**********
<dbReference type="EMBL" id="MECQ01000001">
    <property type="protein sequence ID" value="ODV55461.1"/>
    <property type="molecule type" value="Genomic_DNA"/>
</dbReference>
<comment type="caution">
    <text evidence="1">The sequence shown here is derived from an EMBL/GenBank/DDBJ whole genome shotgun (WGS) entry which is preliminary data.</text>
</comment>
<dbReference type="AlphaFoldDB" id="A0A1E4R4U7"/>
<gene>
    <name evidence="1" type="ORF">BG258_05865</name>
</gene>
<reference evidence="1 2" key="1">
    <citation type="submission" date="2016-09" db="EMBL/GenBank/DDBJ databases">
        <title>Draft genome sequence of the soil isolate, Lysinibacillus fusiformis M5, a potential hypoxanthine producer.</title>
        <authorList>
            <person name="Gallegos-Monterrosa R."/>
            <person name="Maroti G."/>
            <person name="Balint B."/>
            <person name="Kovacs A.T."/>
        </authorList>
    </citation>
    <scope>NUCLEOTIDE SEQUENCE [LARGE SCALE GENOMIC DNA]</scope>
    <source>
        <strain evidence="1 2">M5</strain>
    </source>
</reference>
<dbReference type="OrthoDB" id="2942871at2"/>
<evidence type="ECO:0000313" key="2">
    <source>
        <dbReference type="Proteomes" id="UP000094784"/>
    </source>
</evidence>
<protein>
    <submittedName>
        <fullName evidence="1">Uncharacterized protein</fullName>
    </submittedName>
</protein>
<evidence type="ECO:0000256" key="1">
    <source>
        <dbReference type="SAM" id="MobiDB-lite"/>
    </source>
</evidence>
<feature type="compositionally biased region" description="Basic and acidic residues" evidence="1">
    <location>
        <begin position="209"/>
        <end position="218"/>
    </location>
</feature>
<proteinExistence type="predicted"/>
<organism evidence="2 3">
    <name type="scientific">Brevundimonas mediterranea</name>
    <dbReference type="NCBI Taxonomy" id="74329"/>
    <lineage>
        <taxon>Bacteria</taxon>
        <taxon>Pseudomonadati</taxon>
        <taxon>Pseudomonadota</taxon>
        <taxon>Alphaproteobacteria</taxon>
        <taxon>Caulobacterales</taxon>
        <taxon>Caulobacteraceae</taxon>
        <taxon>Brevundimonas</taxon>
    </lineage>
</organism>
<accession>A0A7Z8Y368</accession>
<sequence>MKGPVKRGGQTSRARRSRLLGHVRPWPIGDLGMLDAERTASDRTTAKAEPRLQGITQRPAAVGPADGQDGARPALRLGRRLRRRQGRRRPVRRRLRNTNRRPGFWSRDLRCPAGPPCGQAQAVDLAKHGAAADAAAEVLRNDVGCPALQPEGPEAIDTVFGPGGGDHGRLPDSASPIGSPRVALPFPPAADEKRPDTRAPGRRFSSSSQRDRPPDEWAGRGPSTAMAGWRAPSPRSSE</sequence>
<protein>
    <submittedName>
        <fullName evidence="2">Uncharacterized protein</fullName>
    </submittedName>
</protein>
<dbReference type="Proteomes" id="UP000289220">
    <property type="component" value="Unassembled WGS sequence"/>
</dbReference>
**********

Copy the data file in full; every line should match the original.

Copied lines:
<dbReference type="EMBL" id="MECQ01000001">
    <property type="protein sequence ID" value="ODV55461.1"/>
    <property type="molecule type" value="Genomic_DNA"/>
</dbReference>
<comment type="caution">
    <text evidence="1">The sequence shown here is derived from an EMBL/GenBank/DDBJ whole genome shotgun (WGS) entry which is preliminary data.</text>
</comment>
<dbReference type="AlphaFoldDB" id="A0A1E4R4U7"/>
<gene>
    <name evidence="1" type="ORF">BG258_05865</name>
</gene>
<reference evidence="1 2" key="1">
    <citation type="submission" date="2016-09" db="EMBL/GenBank/DDBJ databases">
        <title>Draft genome sequence of the soil isolate, Lysinibacillus fusiformis M5, a potential hypoxanthine producer.</title>
        <authorList>
            <person name="Gallegos-Monterrosa R."/>
            <person name="Maroti G."/>
            <person name="Balint B."/>
            <person name="Kovacs A.T."/>
        </authorList>
    </citation>
    <scope>NUCLEOTIDE SEQUENCE [LARGE SCALE GENOMIC DNA]</scope>
    <source>
        <strain evidence="1 2">M5</strain>
    </source>
</reference>
<dbReference type="OrthoDB" id="2942871at2"/>
<evidence type="ECO:0000313" key="2">
    <source>
        <dbReference type="Proteomes" id="UP000094784"/>
    </source>
</evidence>
<protein>
    <submittedName>
        <fullName evidence="1">Uncharacterized protein</fullName>
    </submittedName>
</protein>
<evidence type="ECO:0000256" key="1">
    <source>
        <dbReference type="SAM" id="MobiDB-lite"/>
    </source>
</evidence>
<feature type="compositionally biased region" description="Basic and acidic residues" evidence="1">
    <location>
        <begin position="209"/>
        <end position="218"/>
    </location>
</feature>
<proteinExistence type="predicted"/>
<organism evidence="2 3">
    <name type="scientific">Brevundimonas mediterranea</name>
    <dbReference type="NCBI Taxonomy" id="74329"/>
    <lineage>
        <taxon>Bacteria</taxon>
        <taxon>Pseudomonadati</taxon>
        <taxon>Pseudomonadota</taxon>
        <taxon>Alphaproteobacteria</taxon>
        <taxon>Caulobacterales</taxon>
        <taxon>Caulobacteraceae</taxon>
        <taxon>Brevundimonas</taxon>
    </lineage>
</organism>
<accession>A0A7Z8Y368</accession>
<sequence>MKGPVKRGGQTSRARRSRLLGHVRPWPIGDLGMLDAERTASDRTTAKAEPRLQGITQRPAAVGPADGQDGARPALRLGRRLRRRQGRRRPVRRRLRNTNRRPGFWSRDLRCPAGPPCGQAQAVDLAKHGAAADAAAEVLRNDVGCPALQPEGPEAIDTVFGPGGGDHGRLPDSASPIGSPRVALPFPPAADEKRPDTRAPGRRFSSSSQRDRPPDEWAGRGPSTAMAGWRAPSPRSSE</sequence>
<protein>
    <submittedName>
        <fullName evidence="2">Uncharacterized protein</fullName>
    </submittedName>
</protein>
<dbReference type="Proteomes" id="UP000289220">
    <property type="component" value="Unassembled WGS sequence"/>
</dbReference>